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  • Poster presentation
  • Open Access

How well does increased lactate differentiate between ITU survivors and nonsurvivors?

  • 1 and
  • 2
Critical Care20048 (Suppl 1) :P333

  • Published:


  • Lactate
  • Hospital Mortality
  • Discriminatory Power
  • Good Discrimination
  • General Intensive Care Unit

Several studies have shown that increased lactate correlates with outcome better than oxygen-derived variables. Despite this, lactate was not included in the APACHE II score because it was infrequently recorded.

This study aims to compare the ability of admission lactate, lactate at 24 hours and the APACHE II risk of death (ROD) score to discriminate between intensive care survivors and nonsurvivors. We also combined lactate at 24 hours with the APACHE ROD score to obtain the best discrimination values.

Two hundred and forty consecutive admissions to a nine-bed general intensive care unit (ITU) were prospectively investigated. Lactate values at admission and lactate at 24 hours were recorded. Each patient had the APACHE II ROD score calculated from data submitted to the Intensive Care National Audit and Research Centre. The ITU and hospital mortalities were analysed. The area under the receiver–operator characteristic (ROC) curve was calculated for each measure or combination of measures to test discrimination between survivors and nonsurvivors.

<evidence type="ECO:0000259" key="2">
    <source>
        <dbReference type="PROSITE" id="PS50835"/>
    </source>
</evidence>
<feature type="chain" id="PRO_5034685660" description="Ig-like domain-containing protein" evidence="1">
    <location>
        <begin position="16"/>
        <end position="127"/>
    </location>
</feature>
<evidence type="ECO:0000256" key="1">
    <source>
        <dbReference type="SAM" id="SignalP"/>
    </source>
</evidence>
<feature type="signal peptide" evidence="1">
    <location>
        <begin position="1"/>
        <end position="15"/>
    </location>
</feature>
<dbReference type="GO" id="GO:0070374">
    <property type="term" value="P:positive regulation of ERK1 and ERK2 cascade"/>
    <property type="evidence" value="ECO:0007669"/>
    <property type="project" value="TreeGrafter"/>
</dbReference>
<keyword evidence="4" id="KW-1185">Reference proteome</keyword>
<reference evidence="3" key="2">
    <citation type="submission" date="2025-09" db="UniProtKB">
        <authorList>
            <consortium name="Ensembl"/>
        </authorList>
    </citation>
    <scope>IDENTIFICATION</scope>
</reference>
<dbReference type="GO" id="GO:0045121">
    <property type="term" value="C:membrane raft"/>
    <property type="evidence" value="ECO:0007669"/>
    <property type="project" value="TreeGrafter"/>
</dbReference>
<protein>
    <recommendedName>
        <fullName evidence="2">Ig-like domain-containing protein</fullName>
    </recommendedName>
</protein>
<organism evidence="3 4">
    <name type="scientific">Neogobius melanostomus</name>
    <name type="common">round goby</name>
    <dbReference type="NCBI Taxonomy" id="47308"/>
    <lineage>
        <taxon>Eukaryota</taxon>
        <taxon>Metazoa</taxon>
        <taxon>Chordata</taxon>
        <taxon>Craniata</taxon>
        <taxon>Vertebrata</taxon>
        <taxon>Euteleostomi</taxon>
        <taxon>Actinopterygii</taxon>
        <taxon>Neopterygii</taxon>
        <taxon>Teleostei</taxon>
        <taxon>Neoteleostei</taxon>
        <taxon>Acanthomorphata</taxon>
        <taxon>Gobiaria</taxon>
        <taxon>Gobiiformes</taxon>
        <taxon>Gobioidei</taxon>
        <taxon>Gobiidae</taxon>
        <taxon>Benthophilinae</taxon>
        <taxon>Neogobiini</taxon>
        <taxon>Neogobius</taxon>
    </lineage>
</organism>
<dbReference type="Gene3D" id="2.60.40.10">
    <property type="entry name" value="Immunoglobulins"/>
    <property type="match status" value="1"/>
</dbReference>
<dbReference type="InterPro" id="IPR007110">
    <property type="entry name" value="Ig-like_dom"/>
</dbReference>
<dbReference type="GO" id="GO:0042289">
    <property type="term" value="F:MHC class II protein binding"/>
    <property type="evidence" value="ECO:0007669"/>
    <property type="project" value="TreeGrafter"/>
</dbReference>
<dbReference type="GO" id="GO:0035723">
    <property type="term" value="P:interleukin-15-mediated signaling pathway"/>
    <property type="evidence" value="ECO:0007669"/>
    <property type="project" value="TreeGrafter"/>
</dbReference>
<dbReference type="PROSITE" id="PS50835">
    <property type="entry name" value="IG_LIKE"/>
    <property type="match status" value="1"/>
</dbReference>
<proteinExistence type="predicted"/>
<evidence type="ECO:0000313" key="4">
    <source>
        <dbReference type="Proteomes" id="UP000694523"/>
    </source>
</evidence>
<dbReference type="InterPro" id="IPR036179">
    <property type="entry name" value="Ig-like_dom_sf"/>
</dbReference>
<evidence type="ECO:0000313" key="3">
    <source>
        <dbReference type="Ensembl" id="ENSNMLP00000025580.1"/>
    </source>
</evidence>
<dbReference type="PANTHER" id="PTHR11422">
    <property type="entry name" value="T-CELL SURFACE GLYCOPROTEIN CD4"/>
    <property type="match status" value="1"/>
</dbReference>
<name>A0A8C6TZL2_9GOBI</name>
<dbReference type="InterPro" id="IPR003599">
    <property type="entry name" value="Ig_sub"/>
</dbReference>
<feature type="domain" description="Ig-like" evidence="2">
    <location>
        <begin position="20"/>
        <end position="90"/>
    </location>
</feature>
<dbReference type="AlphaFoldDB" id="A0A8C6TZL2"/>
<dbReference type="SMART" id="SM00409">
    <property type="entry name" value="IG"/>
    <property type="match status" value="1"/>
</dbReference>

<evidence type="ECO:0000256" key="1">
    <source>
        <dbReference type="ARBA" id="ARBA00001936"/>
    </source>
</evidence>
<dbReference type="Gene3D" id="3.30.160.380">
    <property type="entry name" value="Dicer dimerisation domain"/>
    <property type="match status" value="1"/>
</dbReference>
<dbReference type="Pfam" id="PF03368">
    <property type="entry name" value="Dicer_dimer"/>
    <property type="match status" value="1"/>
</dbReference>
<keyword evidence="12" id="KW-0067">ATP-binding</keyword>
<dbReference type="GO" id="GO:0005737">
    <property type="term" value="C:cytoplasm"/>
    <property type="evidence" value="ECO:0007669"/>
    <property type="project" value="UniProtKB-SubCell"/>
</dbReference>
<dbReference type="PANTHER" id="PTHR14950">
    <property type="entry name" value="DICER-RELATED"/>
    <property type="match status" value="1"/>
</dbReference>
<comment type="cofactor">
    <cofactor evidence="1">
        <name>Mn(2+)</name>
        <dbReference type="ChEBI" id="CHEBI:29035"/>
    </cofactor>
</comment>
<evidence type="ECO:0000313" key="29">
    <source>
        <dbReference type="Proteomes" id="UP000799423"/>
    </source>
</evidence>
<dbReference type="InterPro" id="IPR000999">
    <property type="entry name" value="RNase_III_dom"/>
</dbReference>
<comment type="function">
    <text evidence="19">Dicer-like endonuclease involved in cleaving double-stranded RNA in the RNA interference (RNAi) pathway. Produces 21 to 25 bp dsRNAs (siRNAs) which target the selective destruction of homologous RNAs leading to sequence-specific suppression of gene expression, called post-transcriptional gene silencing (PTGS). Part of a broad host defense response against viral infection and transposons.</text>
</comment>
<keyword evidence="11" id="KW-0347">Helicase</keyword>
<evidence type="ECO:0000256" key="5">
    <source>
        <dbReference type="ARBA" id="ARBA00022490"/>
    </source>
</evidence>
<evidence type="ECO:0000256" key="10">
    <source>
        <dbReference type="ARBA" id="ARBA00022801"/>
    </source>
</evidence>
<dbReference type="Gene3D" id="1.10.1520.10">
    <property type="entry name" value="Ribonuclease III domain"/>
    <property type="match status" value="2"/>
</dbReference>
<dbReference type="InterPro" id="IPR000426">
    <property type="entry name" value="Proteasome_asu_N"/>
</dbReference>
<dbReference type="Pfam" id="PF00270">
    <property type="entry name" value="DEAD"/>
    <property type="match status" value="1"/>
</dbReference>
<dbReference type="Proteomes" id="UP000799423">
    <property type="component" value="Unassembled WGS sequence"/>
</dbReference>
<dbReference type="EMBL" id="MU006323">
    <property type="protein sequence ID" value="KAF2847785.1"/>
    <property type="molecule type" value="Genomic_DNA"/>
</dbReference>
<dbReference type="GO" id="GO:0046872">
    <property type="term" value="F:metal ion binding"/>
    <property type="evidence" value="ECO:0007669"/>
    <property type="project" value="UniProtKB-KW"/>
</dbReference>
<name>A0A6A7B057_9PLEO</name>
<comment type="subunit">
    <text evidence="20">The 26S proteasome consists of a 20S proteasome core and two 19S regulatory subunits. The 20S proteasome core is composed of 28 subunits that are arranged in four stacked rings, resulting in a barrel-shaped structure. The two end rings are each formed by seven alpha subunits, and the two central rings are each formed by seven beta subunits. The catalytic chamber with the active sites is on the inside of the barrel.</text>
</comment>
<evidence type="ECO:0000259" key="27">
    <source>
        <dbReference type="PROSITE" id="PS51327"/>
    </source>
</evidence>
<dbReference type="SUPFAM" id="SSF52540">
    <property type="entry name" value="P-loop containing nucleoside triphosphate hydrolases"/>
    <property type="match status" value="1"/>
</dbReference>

The overall intensive care and hospital mortalities were 29% and 39%, respectively. Both lactate on admission and lactate at 24 hours were significantly and strongly associated with intensive care mortality (P = 0.000 for both). Areas under the ROC curves show that both lactate measures discriminated between survivors and nonsurvivors (Table 1). The best discrimination is obtained by a combination of lactate at 24 hours and APACHE probability (obtained from a logistic regression).

Table 1

Test result variable

Area under ROC curve

95% CI

Lactate on admission



24 hour lactate



APACHE ROD + 24 hour lactate



CI, confidence interval.

The 24 hour lactate values that give 50–75% mortalities are 1.5 and 3.6, respectively. Lactate at admission and at 24 hours are significantly strongly associated with intensive care mortality. Seventy-five per cent of patients with a lactate value of 3.6 at 24 hours will not survive.


The 24 hour lactate discriminates as well as the APACHE II ROD score between intensive care survivors and nonsurvivors, and is quicker and easier to obtain. Combining lactate into the APACHE II ROD score appears to improve the discriminatory power of this outcome prediction model. These data may help in discussions regarding patient prognoses on intensive care. In view of the strong association and discrimination between intensive care survivors and nonsurvivors and the widespread clinical use of lactate measurements, inclusion of the 24 hour lactate value should be included for future scoring systems.

Authors’ Affiliations

Plymouth Hospital, UK
Plymouth University, UK


© BioMed Central Ltd. 2004